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Case study Report

on
American Connector Company (A)
To

Prof. Jishnu Hazra


Operational Management course
Indian Institute of Management Bangalore

A Raghuram - 1611226
Devika Mittal - 1611244
Peeyush Jain - 1611269
Suraj Govande - 1611286
T Ashok Reddy - 1611287
V Shravani - 1611290
(Group 12, Sec D)
Contents

Case brief .................................................................................................................................................. 3


Areas of operational issues in Sunnyvale plant ........................................................................................ 4
How was DJC able to produce at a very low cost?.................................................................................... 5
Scenario of DJC setting up new plant in USA ............................................................................................ 6
Suggested strategy for ACCs Sunnyvale plant: ........................................................................................ 7
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Case brief

American Connector company(ACC), while struggling with its own internal problems at its
Sunnyvale plant, is faced with the challenge posed by its Japanese competitor, DJC Corporation.
This challenge, coming in the backdrop of a hostile environment faced by the American connector
industry as a whole, makes it a critical juncture for ACC. The prime concern is about DJC setting
up a new plant in USA with the same standards as its Kawasaki plant, which could make it highly
competitive and could easily eat into the market share of ACC.

ACC had been an innovative company, catering to its customers varied designs to a very large
extent. It collaborates with its customers to improve the product designs according to their
requirements. By 1991, it was producing near to 4500 different connectors, which meant high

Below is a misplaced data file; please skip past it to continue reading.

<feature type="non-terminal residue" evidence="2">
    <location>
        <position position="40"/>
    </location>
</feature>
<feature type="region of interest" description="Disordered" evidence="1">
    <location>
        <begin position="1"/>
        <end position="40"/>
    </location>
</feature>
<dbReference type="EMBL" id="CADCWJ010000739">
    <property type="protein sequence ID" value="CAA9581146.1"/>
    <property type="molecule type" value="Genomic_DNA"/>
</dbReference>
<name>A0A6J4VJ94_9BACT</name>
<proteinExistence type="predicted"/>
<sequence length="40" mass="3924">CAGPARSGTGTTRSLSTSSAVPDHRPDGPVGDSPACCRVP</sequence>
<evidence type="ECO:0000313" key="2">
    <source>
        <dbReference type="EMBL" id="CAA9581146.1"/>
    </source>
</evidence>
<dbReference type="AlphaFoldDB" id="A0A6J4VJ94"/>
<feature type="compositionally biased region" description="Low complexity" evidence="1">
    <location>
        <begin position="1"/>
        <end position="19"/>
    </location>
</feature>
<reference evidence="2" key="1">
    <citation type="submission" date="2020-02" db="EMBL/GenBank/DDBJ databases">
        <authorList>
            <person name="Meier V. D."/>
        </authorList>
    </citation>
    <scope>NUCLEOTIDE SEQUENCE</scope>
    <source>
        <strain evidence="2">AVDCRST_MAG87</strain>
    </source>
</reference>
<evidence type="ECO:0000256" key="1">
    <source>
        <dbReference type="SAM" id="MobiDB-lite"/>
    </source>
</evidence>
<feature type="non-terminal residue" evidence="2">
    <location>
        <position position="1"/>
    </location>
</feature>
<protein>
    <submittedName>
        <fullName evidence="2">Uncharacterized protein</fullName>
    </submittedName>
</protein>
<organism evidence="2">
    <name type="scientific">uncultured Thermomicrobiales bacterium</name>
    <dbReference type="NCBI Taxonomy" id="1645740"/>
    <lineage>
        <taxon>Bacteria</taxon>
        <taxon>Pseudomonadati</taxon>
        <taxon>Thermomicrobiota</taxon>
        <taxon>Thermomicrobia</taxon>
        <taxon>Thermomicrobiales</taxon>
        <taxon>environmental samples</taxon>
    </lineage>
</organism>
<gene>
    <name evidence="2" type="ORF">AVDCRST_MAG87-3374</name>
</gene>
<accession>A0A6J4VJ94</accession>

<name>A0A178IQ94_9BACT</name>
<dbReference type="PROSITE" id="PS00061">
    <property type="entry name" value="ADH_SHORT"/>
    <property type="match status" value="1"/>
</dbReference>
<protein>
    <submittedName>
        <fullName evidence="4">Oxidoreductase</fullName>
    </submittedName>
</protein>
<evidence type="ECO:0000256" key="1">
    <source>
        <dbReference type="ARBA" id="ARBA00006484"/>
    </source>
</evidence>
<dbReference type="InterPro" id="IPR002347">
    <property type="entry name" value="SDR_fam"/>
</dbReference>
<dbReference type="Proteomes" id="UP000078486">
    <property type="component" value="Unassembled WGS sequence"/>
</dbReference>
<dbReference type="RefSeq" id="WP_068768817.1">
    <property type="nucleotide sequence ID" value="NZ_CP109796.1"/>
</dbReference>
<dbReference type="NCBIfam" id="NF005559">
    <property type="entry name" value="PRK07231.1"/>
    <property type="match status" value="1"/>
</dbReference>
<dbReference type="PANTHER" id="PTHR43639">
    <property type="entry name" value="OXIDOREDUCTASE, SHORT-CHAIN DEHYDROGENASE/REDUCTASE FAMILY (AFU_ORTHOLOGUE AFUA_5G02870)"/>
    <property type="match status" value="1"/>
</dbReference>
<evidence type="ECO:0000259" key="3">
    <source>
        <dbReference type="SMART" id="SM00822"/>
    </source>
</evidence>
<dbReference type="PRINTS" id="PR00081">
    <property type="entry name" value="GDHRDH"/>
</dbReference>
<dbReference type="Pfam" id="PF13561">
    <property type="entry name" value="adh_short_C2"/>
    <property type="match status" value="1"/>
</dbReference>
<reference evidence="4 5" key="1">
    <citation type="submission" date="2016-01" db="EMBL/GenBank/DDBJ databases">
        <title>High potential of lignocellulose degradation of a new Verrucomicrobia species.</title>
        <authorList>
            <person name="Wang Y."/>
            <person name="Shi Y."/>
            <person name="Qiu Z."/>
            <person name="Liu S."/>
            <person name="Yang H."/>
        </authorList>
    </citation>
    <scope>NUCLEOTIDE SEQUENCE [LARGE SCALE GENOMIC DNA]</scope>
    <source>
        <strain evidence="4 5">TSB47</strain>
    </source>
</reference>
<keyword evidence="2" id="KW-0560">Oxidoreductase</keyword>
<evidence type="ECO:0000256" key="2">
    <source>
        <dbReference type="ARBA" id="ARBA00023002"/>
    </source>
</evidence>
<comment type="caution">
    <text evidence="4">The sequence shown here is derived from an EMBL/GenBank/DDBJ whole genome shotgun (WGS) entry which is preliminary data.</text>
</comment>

stress on production scheduling and consequential decrease in plant utilization.

DJC, on the other side, evolved into a highly process driven company, even though it started off
initially by copying the designs of ACC. Their Kawasaki plant evolved into a highly operational
efficient plant due to meticulous planning in terms of location which is near to suppliers, process
design, supply chain management etc., The product design of most connectors was standardized,
which resulted in the production of only 640 SKUs as against 4500 of ACC. This meant, reduced
costs and lack of complexity that is associated with shorter production runs. A commendable
breakthrough had also been achieved in terms of value engineering, which is apparent from
Exhibit no.3. In spite of high raw material costs, the total raw material cost for producing and
packaging of 1000 units had been reduced from $20.90(cost if ACCs design and package was
implemented) to $14.89(~29% reduction in cost).

Quality control is another aspect which is of very high relevance while comparing both the
companies. While ACC uses end product testing, DJC does quality audits at each and every step
of the process. Thus, the quality losses in ACC (1.6%) Sunnyvale are higher compared to DJC
(0.7%). Other aspects which gives DJC an edge are its emphasis on continuous improvement of
existing proven processes and pre-automation method.

The questions faced by Denise Larsen, ACC are as follows,